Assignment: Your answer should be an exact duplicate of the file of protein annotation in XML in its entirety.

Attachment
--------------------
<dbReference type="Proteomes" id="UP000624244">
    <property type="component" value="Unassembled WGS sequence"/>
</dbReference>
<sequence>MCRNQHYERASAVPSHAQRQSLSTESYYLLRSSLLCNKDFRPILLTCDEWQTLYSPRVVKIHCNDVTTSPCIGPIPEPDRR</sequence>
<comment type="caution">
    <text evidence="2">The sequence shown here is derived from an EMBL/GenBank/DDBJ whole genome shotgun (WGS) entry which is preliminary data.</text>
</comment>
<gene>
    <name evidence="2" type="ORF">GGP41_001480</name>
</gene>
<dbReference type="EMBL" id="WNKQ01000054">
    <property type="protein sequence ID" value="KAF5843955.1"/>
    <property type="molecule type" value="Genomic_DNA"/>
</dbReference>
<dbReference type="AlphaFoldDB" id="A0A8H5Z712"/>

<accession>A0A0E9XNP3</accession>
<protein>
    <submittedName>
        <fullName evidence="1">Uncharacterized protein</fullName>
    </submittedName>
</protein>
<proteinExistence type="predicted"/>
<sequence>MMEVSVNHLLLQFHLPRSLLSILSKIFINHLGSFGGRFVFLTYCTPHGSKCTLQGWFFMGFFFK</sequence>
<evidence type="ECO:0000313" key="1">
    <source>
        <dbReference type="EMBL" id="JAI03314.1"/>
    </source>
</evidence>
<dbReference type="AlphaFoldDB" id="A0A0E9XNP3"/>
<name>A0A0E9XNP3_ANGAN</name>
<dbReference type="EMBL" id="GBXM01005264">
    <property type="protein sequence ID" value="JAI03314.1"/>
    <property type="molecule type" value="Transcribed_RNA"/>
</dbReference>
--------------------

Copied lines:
<dbReference type="Proteomes" id="UP000624244">
    <property type="component" value="Unassembled WGS sequence"/>
</dbReference>
<sequence>MCRNQHYERASAVPSHAQRQSLSTESYYLLRSSLLCNKDFRPILLTCDEWQTLYSPRVVKIHCNDVTTSPCIGPIPEPDRR</sequence>
<comment type="caution">
    <text evidence="2">The sequence shown here is derived from an EMBL/GenBank/DDBJ whole genome shotgun (WGS) entry which is preliminary data.</text>
</comment>
<gene>
    <name evidence="2" type="ORF">GGP41_001480</name>
</gene>
<dbReference type="EMBL" id="WNKQ01000054">
    <property type="protein sequence ID" value="KAF5843955.1"/>
    <property type="molecule type" value="Genomic_DNA"/>
</dbReference>
<dbReference type="AlphaFoldDB" id="A0A8H5Z712"/>

<accession>A0A0E9XNP3</accession>
<protein>
    <submittedName>
        <fullName evidence="1">Uncharacterized protein</fullName>
    </submittedName>
</protein>
<proteinExistence type="predicted"/>
<sequence>MMEVSVNHLLLQFHLPRSLLSILSKIFINHLGSFGGRFVFLTYCTPHGSKCTLQGWFFMGFFFK</sequence>
<evidence type="ECO:0000313" key="1">
    <source>
        <dbReference type="EMBL" id="JAI03314.1"/>
    </source>
</evidence>
<dbReference type="AlphaFoldDB" id="A0A0E9XNP3"/>
<name>A0A0E9XNP3_ANGAN</name>
<dbReference type="EMBL" id="GBXM01005264">
    <property type="protein sequence ID" value="JAI03314.1"/>
    <property type="molecule type" value="Transcribed_RNA"/>
</dbReference>